A following is a text-only version of a bulletin recently issued by the Georgia Information Sharing and Analysis Center (GISAC).
An original PDF copy of the following bulletin is unavailable at this time.
Update November 21, 2011: A PDF version is now available. For some reason the date on the PDF says November 25, 2011, though the actual date of the bulletin is October 26, 2011.
- 2 pages
- October 26, 2011
(U//FOUO) The Georgia Information Sharing and Analysis Center (GISAC) is releasing this informational bulletin to enhance the situational awareness of law enforcement and security personnel with regard to a highly suspicious break-in incident that occurred on 24 October 2011 at the Haralson County Water Treatment Facility. During this incident, a subject broke in to the facility and was recorded (via security camera) taking pictures of the facility’s chlorination system, including the chlorine tank. In light of this highly suspicious incident, GISAC is urging facilities to be vigilant in their security measures and report any suspicious activity regarding water treatment facilities, or other critical infrastructure as soon as possible.
(U//FOUO) Background: According to the Environmental Protection Division of the Georgia Department of Natural Resources, at approximately 5:00AM on 24 October 2011, an unidentified subject broke into the Haralson County water treatment plant by cutting through an exterior fence and using a tool to open a facility door. Once inside the facility, security cameras captured footage of the subject taking pictures of the chlorination system and chlorine tank. There did not appear to be any vandalism or tampering with the system (which was not connected to the main water supply at that time anyway). However, the lengths to which the subject went in order to trespass and photograph specific parts of the facility are highly suspicious in nature. Therefore, GISAC is asking other agencies with similar reporting to contact GISAC at 404-486-6420 or via email to email@example.com.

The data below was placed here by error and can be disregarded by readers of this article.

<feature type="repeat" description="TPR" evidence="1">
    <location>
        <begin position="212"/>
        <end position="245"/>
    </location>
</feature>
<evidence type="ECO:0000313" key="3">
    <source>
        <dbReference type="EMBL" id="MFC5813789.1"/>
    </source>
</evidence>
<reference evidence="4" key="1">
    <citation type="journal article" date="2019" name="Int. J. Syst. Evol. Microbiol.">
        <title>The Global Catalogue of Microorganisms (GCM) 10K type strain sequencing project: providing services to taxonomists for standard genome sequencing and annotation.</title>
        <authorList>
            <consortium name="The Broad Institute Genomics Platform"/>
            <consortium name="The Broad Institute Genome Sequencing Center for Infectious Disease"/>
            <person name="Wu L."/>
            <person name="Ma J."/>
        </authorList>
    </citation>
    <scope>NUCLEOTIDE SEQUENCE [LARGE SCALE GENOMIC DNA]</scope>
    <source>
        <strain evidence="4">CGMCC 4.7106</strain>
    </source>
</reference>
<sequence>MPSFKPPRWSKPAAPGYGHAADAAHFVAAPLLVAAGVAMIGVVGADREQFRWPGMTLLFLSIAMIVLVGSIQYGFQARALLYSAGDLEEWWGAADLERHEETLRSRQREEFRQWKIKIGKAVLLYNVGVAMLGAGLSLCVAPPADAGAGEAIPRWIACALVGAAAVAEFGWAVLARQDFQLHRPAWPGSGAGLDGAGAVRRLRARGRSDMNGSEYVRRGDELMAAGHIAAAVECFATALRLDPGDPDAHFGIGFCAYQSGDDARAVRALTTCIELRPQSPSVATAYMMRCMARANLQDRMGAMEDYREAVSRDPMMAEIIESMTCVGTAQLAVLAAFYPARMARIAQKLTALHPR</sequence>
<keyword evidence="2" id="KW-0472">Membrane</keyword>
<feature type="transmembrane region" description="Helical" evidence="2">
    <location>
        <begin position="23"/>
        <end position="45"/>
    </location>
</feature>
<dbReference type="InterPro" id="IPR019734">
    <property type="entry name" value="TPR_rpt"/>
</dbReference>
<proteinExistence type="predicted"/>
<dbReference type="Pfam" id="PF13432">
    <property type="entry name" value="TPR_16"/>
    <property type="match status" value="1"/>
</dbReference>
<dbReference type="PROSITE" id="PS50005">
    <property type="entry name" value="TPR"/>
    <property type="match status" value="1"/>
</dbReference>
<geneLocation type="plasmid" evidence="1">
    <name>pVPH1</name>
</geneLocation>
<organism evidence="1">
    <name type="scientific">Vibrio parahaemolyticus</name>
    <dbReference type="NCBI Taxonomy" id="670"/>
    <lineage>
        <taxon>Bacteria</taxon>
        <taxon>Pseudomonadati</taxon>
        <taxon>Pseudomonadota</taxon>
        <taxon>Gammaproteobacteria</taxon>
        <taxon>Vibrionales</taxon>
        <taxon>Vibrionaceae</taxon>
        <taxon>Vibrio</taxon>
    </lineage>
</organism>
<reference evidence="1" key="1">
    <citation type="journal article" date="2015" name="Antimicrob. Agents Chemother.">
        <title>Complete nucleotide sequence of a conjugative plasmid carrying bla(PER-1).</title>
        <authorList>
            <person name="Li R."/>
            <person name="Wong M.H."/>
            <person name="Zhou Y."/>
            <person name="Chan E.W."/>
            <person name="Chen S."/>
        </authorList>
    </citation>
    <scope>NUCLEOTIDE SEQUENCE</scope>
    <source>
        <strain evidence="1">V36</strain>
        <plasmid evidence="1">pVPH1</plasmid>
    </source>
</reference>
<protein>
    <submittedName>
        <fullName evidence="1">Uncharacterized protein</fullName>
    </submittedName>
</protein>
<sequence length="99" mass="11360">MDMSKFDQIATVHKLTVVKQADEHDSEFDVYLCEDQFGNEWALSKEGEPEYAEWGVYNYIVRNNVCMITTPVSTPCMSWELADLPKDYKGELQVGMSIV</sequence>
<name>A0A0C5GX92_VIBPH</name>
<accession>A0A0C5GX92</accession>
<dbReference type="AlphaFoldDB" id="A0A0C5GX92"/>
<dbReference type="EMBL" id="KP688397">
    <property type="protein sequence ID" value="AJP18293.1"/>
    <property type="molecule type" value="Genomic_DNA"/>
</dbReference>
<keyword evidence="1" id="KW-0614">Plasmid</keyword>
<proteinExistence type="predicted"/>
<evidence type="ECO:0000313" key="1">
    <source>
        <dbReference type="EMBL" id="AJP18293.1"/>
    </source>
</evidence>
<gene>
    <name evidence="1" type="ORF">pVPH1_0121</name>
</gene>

(U//FOUO) GISAC is aware of other recent suspicious activity reports involving water treatment facilities to include the following:
- (U//FOUO) On 22 October 2011, the Georgia State Patrol documented an incident in which a complainant reported two unidentified males photographing a section of the Atlanta City Water Works facility, to include the utility connections adjacent to the area. The two men were reportedly using a camera with a 4-5 inch lens and driving an older red Toyota convertible.
- (U//FOUO) In early July of 2011, an unknown subject entered the pump house of the water treatment plant in the city of Manchester, Georgia. The subject punctured one of the pipes, causing approximately $1,500 in damage. Local law enforcement is investigating.
Analyst Note: Presumably, these reports are unrelated to one another, but in an abundance of caution – agencies with suspicious activity reports involving water facilities or critical infrastructure should report them to GISAC. Suspicious incidents such as this may indicate an attempt to test security measures, reaction times, standard operating procedures, and incident resolution protocols. These surveillance incidents may be indicative of pre-operational planning, but are themselves not likely terrorist related.
(U) For Official Use Only: This information is the property of GISAC and may be distributed to state, tribal, or local government law enforcement officials with a need-to-know. Further distribution without GBI authorization is prohibited. Precautions should be taken to ensure this information is stored and/or destroyed in a manner that precludes unauthorized access.
(U) This bulletin was prepared by the Georgia Information Sharing and Analysis Center (GISAC). Comments and queries and additional information may be addressed to GISAC at 404-486-6420 or firstname.lastname@example.org.
Georgia Department of Natural Resources
GBI Regional Offices
GAWARN continues to monitor this event. This information is for situational awareness. Official GISAC release can be found on the GAWARN website.
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